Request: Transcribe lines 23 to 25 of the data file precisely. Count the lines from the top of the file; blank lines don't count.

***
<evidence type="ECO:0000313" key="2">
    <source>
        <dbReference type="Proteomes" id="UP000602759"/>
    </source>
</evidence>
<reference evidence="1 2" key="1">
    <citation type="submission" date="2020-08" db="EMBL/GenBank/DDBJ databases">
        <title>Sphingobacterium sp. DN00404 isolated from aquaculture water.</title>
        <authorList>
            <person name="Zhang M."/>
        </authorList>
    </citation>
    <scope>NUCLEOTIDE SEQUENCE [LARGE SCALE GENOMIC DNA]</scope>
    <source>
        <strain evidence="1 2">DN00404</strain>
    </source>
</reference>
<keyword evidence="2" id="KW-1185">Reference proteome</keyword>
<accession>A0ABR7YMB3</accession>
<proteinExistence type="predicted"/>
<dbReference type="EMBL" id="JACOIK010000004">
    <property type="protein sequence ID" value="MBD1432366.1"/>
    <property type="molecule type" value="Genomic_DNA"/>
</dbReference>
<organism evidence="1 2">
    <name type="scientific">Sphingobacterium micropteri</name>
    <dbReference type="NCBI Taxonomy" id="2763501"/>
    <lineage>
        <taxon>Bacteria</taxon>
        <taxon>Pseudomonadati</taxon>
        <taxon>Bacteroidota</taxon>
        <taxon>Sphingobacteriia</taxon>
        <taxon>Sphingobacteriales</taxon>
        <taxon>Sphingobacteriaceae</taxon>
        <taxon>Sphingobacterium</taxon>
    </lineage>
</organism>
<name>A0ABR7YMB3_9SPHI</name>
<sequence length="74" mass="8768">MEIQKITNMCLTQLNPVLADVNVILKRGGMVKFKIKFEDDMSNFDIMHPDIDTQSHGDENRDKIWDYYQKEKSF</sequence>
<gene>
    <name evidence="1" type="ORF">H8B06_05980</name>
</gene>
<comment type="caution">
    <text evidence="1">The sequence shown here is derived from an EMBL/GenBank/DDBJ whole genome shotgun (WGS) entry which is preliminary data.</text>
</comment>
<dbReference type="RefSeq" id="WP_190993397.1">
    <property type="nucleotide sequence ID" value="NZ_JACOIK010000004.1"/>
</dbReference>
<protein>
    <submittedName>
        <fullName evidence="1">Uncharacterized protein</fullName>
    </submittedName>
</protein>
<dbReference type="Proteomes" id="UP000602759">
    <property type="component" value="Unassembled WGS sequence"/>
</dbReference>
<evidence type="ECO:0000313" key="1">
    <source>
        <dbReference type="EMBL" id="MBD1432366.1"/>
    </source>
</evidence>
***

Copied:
    <property type="molecule type" value="Genomic_DNA"/>
</dbReference>
<organism evidence="1 2">